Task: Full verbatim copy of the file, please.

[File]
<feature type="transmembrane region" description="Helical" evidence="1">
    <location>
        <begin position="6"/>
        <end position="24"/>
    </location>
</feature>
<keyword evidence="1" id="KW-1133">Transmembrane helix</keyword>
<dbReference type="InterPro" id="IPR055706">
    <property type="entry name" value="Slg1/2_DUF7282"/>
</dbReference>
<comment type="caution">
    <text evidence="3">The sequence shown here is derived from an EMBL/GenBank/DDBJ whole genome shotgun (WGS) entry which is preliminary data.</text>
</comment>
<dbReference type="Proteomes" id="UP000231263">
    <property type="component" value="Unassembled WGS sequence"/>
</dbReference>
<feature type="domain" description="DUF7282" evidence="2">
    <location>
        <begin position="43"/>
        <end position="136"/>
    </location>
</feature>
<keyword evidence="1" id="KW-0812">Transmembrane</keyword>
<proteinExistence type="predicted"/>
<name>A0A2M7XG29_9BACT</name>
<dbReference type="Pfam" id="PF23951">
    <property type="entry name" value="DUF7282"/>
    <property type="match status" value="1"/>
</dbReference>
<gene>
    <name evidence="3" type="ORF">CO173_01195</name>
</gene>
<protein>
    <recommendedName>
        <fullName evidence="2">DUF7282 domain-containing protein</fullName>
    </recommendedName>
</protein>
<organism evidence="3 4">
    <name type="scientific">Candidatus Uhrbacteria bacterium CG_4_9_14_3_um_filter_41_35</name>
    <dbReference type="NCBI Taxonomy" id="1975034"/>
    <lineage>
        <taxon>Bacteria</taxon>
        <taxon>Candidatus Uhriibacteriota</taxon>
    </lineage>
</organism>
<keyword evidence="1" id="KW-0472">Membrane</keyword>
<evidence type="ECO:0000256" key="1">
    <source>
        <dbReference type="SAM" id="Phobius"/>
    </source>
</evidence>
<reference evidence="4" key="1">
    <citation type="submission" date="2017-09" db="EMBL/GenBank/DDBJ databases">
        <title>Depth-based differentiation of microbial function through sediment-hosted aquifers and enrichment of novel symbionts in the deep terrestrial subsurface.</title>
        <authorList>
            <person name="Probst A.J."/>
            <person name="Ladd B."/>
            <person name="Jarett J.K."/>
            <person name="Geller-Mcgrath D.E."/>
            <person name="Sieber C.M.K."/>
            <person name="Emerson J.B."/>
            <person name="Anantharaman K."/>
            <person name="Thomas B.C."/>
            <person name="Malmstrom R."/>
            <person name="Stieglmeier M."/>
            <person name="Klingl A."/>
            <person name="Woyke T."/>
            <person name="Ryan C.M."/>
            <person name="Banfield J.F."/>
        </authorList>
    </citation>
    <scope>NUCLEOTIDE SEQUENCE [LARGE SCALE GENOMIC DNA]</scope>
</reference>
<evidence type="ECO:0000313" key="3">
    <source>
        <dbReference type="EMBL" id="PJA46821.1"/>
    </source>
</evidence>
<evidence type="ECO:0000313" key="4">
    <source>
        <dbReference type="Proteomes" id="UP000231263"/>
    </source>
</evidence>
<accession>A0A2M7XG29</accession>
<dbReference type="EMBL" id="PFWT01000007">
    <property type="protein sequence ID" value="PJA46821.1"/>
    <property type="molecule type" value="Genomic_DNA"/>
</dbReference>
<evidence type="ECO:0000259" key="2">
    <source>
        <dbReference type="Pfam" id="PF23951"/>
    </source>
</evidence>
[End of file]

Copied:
<feature type="transmembrane region" description="Helical" evidence="1">
    <location>
        <begin position="6"/>
        <end position="24"/>
    </location>
</feature>
<keyword evidence="1" id="KW-1133">Transmembrane helix</keyword>
<dbReference type="InterPro" id="IPR055706">
    <property type="entry name" value="Slg1/2_DUF7282"/>
</dbReference>
<comment type="caution">
    <text evidence="3">The sequence shown here is derived from an EMBL/GenBank/DDBJ whole genome shotgun (WGS) entry which is preliminary data.</text>
</comment>
<dbReference type="Proteomes" id="UP000231263">
    <property type="component" value="Unassembled WGS sequence"/>
</dbReference>
<feature type="domain" description="DUF7282" evidence="2">
    <location>
        <begin position="43"/>
        <end position="136"/>
    </location>
</feature>
<keyword evidence="1" id="KW-0812">Transmembrane</keyword>
<proteinExistence type="predicted"/>
<name>A0A2M7XG29_9BACT</name>
<dbReference type="Pfam" id="PF23951">
    <property type="entry name" value="DUF7282"/>
    <property type="match status" value="1"/>
</dbReference>
<gene>
    <name evidence="3" type="ORF">CO173_01195</name>
</gene>
<protein>
    <recommendedName>
        <fullName evidence="2">DUF7282 domain-containing protein</fullName>
    </recommendedName>
</protein>
<organism evidence="3 4">
    <name type="scientific">Candidatus Uhrbacteria bacterium CG_4_9_14_3_um_filter_41_35</name>
    <dbReference type="NCBI Taxonomy" id="1975034"/>
    <lineage>
        <taxon>Bacteria</taxon>
        <taxon>Candidatus Uhriibacteriota</taxon>
    </lineage>
</organism>
<keyword evidence="1" id="KW-0472">Membrane</keyword>
<evidence type="ECO:0000256" key="1">
    <source>
        <dbReference type="SAM" id="Phobius"/>
    </source>
</evidence>
<reference evidence="4" key="1">
    <citation type="submission" date="2017-09" db="EMBL/GenBank/DDBJ databases">
        <title>Depth-based differentiation of microbial function through sediment-hosted aquifers and enrichment of novel symbionts in the deep terrestrial subsurface.</title>
        <authorList>
            <person name="Probst A.J."/>
            <person name="Ladd B."/>
            <person name="Jarett J.K."/>
            <person name="Geller-Mcgrath D.E."/>
            <person name="Sieber C.M.K."/>
            <person name="Emerson J.B."/>
            <person name="Anantharaman K."/>
            <person name="Thomas B.C."/>
            <person name="Malmstrom R."/>
            <person name="Stieglmeier M."/>
            <person name="Klingl A."/>
            <person name="Woyke T."/>
            <person name="Ryan C.M."/>
            <person name="Banfield J.F."/>
        </authorList>
    </citation>
    <scope>NUCLEOTIDE SEQUENCE [LARGE SCALE GENOMIC DNA]</scope>
</reference>
<evidence type="ECO:0000313" key="3">
    <source>
        <dbReference type="EMBL" id="PJA46821.1"/>
    </source>
</evidence>
<evidence type="ECO:0000313" key="4">
    <source>
        <dbReference type="Proteomes" id="UP000231263"/>
    </source>
</evidence>
<accession>A0A2M7XG29</accession>
<dbReference type="EMBL" id="PFWT01000007">
    <property type="protein sequence ID" value="PJA46821.1"/>
    <property type="molecule type" value="Genomic_DNA"/>
</dbReference>
<evidence type="ECO:0000259" key="2">
    <source>
        <dbReference type="Pfam" id="PF23951"/>
    </source>
</evidence>